British Railways Class 08 diesel shunters are based on the specification of the great steam-locomotive engineer William A Stanier (1876-1965) and were built for the London Midland & Scottish Railway from 1935 onwards.

They were intended to make use of the advantages of diesel traction – quick starting, cleanliness, flexibility and economy.

They capitalised on the twin technical breakthroughs of newly developed smaller, more powerful diesel engines connected to electric transmission that was more robust than the mechanical clutch-operated gearbox that serves smaller road vehicles.

Yet to deliver adhesion while minimising wear on the track, the engines were mounted on a steam-locomotive frame and drove the wheels through a jackshaft, connecting rods and coupling rods.

In the post-war period, when British Railways owned thousands of steam shunting locomotives, the diesel-electric shunter proved equal to the required physical tasks without the need to keep the boiler fired up in slack periods, and they didn’t send the crew home filthy at the end of a shift.

None of the pre-war English-Electric built LMS shunters survived past the 1960s, but several of the post-war version, built from 1945 onwards, became British Railways Class 11 and are still maintained by heritage railways.   Other versions of this design, developed for the War Department during the Second World War, were exported to the Netherlands, Australia and Liberia.

They were followed by Class 08, of which nearly a thousand were built between 1952 and 1962.

Their reliability and efficiency stood out from the heterogeneous ragbag of inadequate shunters ordered, many of them off-plan, in response to the 1955 British Railways Modernisation Plan.

There were variants – a low-height version (Class 08/9) for the Burry Port & Gwendraeth Valley Railway in South Wales, and a faster but less powerful variant with a maximum speed of 27½mph instead of 15mph (Class 09), another batch with different engines (Class 10) and a Southern Railway derivative (Class 12).  A small number were paired as master-and-slave units with one of the cabs removed (Class 13) to work over the humps at Tinsley Marshalling Yard between Sheffield and Rotherham.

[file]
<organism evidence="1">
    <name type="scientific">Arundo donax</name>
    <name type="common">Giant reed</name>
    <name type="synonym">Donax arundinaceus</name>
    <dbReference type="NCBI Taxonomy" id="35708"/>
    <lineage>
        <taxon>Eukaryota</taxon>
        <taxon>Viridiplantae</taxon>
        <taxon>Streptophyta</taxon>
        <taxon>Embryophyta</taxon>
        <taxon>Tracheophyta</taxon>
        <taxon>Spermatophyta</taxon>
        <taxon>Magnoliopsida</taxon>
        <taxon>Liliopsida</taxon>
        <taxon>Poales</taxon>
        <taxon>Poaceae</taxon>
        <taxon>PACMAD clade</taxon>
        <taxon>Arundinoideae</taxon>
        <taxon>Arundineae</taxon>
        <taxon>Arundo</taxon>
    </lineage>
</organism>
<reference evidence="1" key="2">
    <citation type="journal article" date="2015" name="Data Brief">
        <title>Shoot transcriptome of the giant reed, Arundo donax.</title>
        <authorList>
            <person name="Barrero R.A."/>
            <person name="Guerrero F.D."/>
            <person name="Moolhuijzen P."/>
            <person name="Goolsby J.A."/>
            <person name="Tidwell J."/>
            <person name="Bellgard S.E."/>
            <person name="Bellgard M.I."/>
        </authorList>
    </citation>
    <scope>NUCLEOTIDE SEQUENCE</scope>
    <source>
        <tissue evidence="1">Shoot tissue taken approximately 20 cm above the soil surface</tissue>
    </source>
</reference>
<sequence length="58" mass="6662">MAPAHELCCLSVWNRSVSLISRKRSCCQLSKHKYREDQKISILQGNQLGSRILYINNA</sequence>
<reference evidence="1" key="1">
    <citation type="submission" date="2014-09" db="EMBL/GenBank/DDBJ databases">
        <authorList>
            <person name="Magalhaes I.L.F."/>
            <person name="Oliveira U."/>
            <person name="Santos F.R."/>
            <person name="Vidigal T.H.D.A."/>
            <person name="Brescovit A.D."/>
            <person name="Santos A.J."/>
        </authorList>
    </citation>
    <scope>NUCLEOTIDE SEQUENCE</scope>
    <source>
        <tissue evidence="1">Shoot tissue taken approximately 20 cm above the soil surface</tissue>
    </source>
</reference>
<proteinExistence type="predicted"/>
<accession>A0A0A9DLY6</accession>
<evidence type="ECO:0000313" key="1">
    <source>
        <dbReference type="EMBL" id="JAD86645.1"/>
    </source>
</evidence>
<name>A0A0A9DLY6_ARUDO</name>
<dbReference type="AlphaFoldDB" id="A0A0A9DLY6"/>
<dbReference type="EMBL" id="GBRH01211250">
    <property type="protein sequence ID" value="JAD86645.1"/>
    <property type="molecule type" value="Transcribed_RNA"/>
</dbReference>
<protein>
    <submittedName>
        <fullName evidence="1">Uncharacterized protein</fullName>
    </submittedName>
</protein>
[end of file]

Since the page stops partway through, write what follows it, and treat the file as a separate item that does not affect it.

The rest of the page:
All these together amounted to nearly twelve hundred locomotives, and though many were scrapped or cannibalised for spares in the 1970s and 1980s, their adaptability meant that industrial users such as the National Coal Board snapped them up, and heritage lines found them extremely useful as well as historically interesting.

Many main-line freight and passenger operators still run Class 08 locomotives to marshal rolling stock, and over seventy are preserved.

Like the long-lived High Speed Train, the longevity of Class 08 proves that British railways had the expertise to design world-beating locomotives after the age of steam.

Railways round Dartmoor

Okehampton railway station, Devon

Okehampton railway station, Devon

The premier rail route to the South West has always been the Great Western main line, the first to open and the best-known.

It was engineered by Isambard Kingdom Brunel, who visualised his line from London to Bristol should be extended to New York by means of steamships, the first of which was Great Western (1838), followed by the celebrated Great Britain (1845).

Beyond Bristol, a series of railway companies, either sponsored or taken over by the Great Western Railway, extended the line through Devon and Cornwall via Exeter (1844) and Plymouth (1849) to Penzance (1852).

Brunel chose to direct this route across difficult, spectacular country along the south coast:  that was the reason for his failed atmospheric experiment, his magnificent Royal Albert Bridge (1859) and his long-vanished timber viaducts.

The early rail route from London to Southampton grew into the London & South Western Railway, which reached Exeter in 1860 via a southerly route through Andover, Salisbury and Yeovil.

The only way the L&SWR could penetrate into Devon and Cornwall was by taking the opposite route to the GWR, round the northern fringes of Dartmoor via Okehampton and Tavistock, reaching Plymouth in 1876.